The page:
Drill a Hole in Your Head (And Get Super High)

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Have you ever wanted to do something crazy?

Like fly off a mountain with a squirrel suit on, or denounce all of your earthly belongings and walk across the country. Or how about drill a hole in your skull, just for the hell of it?

To be more precise, the hole in the head stuff is called trepanation–also referred to as trepanning, trephination, and burr holes–and apparently it isn’t without reason or historical backing. Instead, trepanation in the modern circuit is an elective (and sometimes self-inflicted) procedure enacted under the auspices that it will award the subject a sense of increased creative consciousness, awareness, energy, and overall psychological well-being. The belief is that it will essentially get them really fucking high, and keep them that way forever.

The battle for legalizing of mind-altering substances has been long and trying. Psychedelic drugs, though they have been linked to life-changing epiphanies, and–more recently, with the practice of microdosing gaining popularity–increased focus and productivity, were outlawed back the 1960s. These ostensibly drastic chemical measures of self-exploration have for years been pushed to the fringe of culture, and demonized as dangerous and reckless.

Trepanation, on the other hand, is not a substance. It is not a drug that an individual ingests. Rather, it is a practice which allegedly permanently alters the state of mind of those who embark on it. The act is simple: cut a hole in your skull, intensifying your brain’s exposure to oxygen, and allowing it more room for its natural pulsations. This freedom is said to allow a natural high to develop and be maintained in the body in perpetuity.

One of the theories behind the practice is to attempt to return to the “high bloodbrainvolume [sic]” that we are all born with. Trepanation enthusiasts insist that babies, born with a soft spot on their heads called the fontenel, have the right idea. Once that soft-spot hardens, they say, we lose room for our brains to breathe.

Because everybody knows that babies are always super high.

But seriously, adulthood is accompanied by a certain sobering quality. Trepanation fans argue that this process begins as our fontanels disappear, and that the problem only worsens as we become toddlers, because standing upright allows gravity to pull valuable blood from our developing brains, beginning an unfortunate lifelong brain-drain.

By re-opening that hole, Trepanationguide.com says; “You’ll ascend to the child’s plane of acute consciousness from which you disembarked to enter the lowly malaise of adulthood.”

These advocates maintain that it facilitates blood flow and improves brain function; changes that become increasingly important in the evolving fast-paced world in which we live.

The same procedure, of creating bore-holes, is used by neuroscientists to relieve pressure after traumatic brain injury and swelling. However, as of yet it lacks the official endorsement of medical professionals and brain specialists as a voluntary recreational endeavor.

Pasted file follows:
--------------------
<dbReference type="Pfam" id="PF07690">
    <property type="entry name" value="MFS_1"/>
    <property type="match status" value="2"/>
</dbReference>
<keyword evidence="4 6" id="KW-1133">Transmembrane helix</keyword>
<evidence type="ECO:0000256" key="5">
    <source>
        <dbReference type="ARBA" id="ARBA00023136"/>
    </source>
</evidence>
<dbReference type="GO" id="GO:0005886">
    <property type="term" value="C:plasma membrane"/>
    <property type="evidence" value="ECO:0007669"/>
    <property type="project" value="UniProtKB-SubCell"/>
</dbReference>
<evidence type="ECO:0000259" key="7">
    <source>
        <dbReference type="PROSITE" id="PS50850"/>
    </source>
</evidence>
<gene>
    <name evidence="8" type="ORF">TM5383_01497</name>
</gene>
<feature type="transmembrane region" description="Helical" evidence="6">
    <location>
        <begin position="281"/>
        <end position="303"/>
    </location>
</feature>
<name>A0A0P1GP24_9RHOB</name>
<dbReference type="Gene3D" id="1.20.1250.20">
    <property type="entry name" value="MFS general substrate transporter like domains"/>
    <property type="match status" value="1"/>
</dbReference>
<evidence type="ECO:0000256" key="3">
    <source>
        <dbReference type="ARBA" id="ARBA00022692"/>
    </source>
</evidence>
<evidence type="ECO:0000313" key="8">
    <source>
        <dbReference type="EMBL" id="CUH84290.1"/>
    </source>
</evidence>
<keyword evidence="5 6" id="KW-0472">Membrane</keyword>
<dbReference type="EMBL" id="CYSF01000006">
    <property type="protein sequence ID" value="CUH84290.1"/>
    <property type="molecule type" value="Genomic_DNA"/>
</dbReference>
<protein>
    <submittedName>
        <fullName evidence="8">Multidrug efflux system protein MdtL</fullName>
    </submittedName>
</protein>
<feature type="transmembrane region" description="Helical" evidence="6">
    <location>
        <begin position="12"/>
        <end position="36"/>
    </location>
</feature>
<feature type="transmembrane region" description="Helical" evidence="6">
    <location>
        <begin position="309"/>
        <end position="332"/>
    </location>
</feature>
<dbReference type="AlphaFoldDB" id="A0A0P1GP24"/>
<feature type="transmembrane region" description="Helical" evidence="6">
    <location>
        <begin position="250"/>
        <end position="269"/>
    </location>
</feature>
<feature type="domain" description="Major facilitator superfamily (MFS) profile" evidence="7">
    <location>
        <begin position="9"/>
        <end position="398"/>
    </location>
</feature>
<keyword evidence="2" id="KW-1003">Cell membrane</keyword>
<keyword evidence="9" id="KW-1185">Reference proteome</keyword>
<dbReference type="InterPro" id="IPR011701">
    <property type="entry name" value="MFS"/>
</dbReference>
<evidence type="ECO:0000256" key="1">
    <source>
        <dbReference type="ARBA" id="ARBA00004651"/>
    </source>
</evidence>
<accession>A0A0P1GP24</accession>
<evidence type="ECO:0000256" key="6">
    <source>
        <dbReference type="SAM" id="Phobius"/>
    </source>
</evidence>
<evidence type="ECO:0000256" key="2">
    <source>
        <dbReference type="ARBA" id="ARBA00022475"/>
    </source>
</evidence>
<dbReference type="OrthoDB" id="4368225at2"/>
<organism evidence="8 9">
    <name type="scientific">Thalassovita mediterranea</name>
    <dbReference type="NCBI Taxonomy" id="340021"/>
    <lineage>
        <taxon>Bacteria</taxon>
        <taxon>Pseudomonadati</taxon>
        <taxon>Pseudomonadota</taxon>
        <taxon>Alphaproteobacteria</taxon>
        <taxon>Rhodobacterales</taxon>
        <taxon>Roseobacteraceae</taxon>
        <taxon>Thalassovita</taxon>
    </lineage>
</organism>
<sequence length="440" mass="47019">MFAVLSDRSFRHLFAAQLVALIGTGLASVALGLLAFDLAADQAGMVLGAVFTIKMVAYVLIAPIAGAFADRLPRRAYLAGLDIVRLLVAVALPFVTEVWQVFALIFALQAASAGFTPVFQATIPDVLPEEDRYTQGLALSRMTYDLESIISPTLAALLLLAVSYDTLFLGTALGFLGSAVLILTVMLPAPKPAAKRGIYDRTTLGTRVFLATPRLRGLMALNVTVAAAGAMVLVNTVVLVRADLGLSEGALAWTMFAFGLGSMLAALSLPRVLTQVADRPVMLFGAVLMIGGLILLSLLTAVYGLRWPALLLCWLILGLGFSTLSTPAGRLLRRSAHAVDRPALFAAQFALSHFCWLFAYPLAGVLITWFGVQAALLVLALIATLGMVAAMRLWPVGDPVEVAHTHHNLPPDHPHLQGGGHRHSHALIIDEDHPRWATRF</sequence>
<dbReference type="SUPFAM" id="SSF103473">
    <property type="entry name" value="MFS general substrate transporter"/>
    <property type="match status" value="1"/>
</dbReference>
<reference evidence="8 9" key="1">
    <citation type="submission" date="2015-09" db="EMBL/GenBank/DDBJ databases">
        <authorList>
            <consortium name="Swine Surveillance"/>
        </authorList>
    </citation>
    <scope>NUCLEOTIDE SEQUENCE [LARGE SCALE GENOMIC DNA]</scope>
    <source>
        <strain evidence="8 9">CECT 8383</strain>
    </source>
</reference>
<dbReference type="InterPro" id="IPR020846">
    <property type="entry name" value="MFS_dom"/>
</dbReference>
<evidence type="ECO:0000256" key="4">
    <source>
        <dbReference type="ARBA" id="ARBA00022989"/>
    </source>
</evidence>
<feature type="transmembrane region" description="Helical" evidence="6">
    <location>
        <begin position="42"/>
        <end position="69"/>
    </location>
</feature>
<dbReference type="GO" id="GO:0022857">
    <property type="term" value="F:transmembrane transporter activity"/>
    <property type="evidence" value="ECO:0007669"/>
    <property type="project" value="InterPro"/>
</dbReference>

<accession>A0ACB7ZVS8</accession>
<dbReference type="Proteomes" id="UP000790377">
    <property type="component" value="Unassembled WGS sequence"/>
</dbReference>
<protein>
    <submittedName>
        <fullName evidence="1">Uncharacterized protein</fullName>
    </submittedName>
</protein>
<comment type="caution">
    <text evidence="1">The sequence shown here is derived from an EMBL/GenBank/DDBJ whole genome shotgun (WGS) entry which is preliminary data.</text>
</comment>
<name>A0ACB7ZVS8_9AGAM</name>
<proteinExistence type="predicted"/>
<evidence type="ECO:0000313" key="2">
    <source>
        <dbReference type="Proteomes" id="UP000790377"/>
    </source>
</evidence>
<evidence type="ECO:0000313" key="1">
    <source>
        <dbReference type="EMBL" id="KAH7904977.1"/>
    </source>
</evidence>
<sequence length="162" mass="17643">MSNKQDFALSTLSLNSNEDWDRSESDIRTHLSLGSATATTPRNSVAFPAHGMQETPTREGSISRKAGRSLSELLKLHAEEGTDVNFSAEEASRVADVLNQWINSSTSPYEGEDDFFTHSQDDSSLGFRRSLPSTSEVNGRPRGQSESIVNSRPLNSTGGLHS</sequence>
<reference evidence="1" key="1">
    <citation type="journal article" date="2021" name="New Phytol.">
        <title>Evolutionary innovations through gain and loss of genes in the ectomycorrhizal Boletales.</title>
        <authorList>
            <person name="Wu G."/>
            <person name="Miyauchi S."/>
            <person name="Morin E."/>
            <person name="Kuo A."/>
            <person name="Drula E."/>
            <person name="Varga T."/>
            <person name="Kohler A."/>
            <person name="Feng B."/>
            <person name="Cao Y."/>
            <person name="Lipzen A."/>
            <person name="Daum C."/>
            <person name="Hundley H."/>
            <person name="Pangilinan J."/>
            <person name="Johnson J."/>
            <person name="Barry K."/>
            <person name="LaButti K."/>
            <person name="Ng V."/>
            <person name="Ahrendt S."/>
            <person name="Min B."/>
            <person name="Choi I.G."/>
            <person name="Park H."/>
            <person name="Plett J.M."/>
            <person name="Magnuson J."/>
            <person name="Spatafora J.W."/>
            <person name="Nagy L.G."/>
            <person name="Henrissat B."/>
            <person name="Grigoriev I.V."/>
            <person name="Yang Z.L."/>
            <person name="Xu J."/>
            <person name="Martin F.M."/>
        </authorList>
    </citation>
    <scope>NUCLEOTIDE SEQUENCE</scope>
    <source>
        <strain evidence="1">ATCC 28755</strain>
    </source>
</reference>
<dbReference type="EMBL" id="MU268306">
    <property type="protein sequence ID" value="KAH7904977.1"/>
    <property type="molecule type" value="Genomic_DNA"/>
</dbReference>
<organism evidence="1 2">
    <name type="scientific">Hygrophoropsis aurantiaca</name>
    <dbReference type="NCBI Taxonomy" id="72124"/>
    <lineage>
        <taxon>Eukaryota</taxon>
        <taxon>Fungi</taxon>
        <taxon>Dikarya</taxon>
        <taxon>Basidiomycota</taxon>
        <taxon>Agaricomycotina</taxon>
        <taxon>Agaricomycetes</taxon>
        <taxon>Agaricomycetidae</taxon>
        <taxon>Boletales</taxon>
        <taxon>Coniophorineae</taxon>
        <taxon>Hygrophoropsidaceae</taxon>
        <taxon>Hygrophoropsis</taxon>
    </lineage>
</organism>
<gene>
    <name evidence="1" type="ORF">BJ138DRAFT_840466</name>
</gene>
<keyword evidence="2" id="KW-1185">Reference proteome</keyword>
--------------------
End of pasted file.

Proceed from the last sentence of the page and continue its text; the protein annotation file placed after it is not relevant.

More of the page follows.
International Trepanation Advocacy Group (ITAG) posits the hypothesis yet acknowledges that it is in direct contrast to the opinion of archaeologists, neuroscientists, and anthropologists who with “nearly complete unanimity those professions consider trepanation to be some inexplicably superstitious and outdated practice for which there is no justification in the modern world.”

Trepanationguide.com floats the theory that, for these medical professionals, “There seems to be a deliberate intent amongst them not to see, maybe even a conspiracy, that there is a benefit to making a hole in the skull bone.”

Another persuasive argument trepanners employ is that the legitimacy of the procedure can be founded in its ancient roots, being that it dates back to the Neolithic period. It’s both shocking and true that evidence of the practice not only spans extraordinary chunks of time, yet also appeared in various cultural hubs around the globe. Artifacts and human remains in China, Europe, Mesoamerica have all pointed to the fact that trepanation was

But, come on guys, if our ancestors jumped off a bridge, would you do it too? There are plenty of things that folks used to do back in the day that we as a society have come to deem as inappropriate, or unsafe. In fact, most of the things considered commonplace in the old days, now in retrospect seem downright terrible; like slavery, foot-binding, and, gladiator battles, to name a few.

However, there are those in the modern day who have trepanned and continue to promote its efficacy.

Joe Mellen author of his memoir on the topic, Bore Hole, attempted auto-trepanation not once, not twice, but three times before successfully breaking through his head and creating his very own third eye. The final try, which proved to be successful, was done with an electric drill–while the previous failed two were attempted using an archaic manual hand trepan. Mellen said the device resembled a cork screw, with sharp metal teeth at the bottom.

When Mellen finally successfully broke through, he knew. “It’s really obvious when you get all the way through the skull.” Mellen told Vice in an interview. “I noticed after about an hour I started to feel a lightness, like a weight had been lifted off me.”

For Mellen, that feeling grew, and persisted. He successfully trepanned in 1970, and today, at age 76, believes wholeheartedly that it’s something everybody could benefit from.

However, if you’re squeamish about blood, you might want to steer clear. Cutting a hole in your own head can get messy.

Disclaimer: BTRtoday does not endorse this practice in any way.